Burning question?

Will Belgium live up to the hype or crash and burn? Overall, the accomplishment of qualification is a positive step forward for Belgian football. The squad heading to Brazil are similar in age—mid to late twenties—with the better majority in the midst of the prime years in a footballers career. The experience gained in battle this summer is of higher value than the final results.

Prospects in Brazil

You could say Belgium won the lottery by being placed in Group H with Russia, Algeria and South Korea. That’s not to say it will be easy, though it’s definitely one of the softer groups in the tournament. The Belgians should be able to advance to the second round, but expecting anything more would be overly ambitious for a side made up entirely of World Cup debutants. Germany or Portugal are most likely Belgium’s second round opponent should they progress past the group stage.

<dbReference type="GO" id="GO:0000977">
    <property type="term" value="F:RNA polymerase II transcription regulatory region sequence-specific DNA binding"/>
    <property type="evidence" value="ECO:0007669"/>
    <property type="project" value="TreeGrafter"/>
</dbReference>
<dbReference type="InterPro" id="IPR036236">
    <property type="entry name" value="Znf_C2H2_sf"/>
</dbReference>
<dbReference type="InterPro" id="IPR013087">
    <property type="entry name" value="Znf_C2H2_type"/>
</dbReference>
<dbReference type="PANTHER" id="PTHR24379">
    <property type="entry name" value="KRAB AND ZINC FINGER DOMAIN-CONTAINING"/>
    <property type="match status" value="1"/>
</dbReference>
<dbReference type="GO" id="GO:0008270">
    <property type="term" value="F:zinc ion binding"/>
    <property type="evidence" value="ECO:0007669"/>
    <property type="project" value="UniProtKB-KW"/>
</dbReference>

World Cup history

Belgian football’s golden-era on the international stage began in the early eighties and ended with a 2-0 Round of 16 defeat to Brazil in 2002. During that two-decade span, Belgium qualified for five consecutive World Cups, with their best performance being a fourth-place finish, losing to eventual champions Argentina in the semis at Mexico ’86.

• 1930 to 1938—First round
• 1950—Withdrew
• 1954—First round
• 1958 to 1966—Did not qualify
• 1970—First round
• 1974 to 1978—Did not qualify
• 1982—Second round
• 1986—Semifinals (fourth place)
• 1990 to 1994—Second round
• 1998—First round
• 2002—Second round
• 2006 to 2010— Did not qualify

Algeria || Argentina || Australia || Belgium || Bosnia and Herzegovina || Brazil || Cameroon || Chile || Colombia || Costa Rica || Croatia || Ecuador || England || France || Germany || Ghana || Greece || Holland || Honduras || Iran || Italy || Ivory Coast || Japan || Mexico || Nigeria || Portugal || Russia || South Korea || Spain || Switzerland || Uruguay || United States